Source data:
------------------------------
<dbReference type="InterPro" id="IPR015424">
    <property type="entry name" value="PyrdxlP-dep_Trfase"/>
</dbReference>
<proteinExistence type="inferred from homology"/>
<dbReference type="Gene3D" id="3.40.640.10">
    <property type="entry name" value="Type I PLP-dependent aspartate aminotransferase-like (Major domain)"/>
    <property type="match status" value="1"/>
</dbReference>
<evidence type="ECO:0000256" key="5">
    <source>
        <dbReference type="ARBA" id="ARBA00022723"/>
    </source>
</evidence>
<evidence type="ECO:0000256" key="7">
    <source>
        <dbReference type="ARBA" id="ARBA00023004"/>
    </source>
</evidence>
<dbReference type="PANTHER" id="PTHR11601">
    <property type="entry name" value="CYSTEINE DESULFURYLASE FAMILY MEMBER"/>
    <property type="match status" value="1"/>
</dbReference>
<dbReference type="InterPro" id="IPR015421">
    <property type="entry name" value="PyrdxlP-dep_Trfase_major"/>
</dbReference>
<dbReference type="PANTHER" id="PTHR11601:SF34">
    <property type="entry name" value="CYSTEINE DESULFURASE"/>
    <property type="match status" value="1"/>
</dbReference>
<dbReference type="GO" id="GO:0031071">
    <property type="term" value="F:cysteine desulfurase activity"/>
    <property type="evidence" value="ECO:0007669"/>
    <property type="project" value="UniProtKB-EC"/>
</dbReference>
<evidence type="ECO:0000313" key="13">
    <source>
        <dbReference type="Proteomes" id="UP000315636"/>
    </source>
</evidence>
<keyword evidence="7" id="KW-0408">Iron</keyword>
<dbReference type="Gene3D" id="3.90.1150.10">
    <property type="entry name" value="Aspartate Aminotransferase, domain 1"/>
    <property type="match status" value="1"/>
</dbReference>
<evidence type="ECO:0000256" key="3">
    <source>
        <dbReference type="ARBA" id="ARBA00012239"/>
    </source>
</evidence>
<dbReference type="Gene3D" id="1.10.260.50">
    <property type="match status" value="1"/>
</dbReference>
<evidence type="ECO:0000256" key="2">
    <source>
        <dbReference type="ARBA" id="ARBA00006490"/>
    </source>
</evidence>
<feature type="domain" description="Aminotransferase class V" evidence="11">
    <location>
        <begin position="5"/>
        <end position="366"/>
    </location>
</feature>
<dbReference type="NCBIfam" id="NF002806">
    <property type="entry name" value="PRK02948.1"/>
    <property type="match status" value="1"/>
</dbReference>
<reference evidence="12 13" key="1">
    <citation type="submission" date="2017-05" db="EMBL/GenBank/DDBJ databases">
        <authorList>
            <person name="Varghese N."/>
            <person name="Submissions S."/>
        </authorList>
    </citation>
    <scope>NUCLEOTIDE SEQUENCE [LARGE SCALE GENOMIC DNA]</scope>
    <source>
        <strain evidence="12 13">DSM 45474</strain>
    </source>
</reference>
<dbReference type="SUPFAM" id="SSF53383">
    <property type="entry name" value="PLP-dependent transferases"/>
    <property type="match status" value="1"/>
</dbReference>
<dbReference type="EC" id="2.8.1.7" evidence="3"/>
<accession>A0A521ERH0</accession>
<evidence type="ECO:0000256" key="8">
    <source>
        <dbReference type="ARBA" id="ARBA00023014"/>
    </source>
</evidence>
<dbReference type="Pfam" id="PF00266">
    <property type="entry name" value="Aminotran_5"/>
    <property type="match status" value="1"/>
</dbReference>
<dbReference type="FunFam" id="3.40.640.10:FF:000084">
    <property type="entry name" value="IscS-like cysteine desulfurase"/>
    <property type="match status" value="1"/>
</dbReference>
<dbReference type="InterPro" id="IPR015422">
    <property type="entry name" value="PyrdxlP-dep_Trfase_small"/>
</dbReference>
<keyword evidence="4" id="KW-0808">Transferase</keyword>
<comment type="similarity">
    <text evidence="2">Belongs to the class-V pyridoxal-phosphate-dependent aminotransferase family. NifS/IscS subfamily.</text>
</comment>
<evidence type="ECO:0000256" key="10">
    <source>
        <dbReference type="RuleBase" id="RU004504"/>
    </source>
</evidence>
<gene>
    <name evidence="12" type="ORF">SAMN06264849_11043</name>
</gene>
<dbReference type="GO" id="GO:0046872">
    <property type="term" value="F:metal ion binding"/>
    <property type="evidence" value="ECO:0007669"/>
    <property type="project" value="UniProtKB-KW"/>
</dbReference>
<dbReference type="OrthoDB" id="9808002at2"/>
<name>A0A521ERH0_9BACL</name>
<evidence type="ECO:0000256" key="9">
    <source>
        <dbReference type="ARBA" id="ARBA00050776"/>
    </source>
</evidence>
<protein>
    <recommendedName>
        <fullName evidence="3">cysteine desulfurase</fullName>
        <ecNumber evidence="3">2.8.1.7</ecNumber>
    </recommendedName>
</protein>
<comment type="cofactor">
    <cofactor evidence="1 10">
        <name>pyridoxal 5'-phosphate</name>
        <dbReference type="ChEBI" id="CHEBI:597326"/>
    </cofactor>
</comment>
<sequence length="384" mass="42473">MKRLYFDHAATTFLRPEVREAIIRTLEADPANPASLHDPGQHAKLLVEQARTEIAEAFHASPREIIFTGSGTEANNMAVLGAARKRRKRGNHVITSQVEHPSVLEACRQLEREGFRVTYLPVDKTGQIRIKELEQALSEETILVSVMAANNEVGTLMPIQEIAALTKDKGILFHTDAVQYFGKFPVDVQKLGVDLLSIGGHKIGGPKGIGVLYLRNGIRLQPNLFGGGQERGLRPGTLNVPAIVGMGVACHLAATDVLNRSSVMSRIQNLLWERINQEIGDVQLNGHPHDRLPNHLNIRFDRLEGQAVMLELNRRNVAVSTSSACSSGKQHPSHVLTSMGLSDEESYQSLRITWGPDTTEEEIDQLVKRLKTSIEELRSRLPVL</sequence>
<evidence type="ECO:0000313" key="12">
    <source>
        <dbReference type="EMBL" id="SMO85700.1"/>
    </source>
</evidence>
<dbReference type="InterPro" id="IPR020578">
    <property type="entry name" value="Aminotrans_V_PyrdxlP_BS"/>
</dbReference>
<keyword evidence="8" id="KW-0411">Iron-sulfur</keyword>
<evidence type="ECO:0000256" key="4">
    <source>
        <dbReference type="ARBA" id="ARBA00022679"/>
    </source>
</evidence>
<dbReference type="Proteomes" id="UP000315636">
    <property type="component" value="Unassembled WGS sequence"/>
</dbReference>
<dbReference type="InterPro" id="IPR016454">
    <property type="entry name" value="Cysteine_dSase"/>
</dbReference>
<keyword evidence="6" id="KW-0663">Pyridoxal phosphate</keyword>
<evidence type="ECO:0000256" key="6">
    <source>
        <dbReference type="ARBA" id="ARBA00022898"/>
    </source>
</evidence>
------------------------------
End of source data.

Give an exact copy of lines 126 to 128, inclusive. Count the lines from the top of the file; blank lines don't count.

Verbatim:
<protein>
    <recommendedName>
        <fullName evidence="3">cysteine desulfurase</fullName>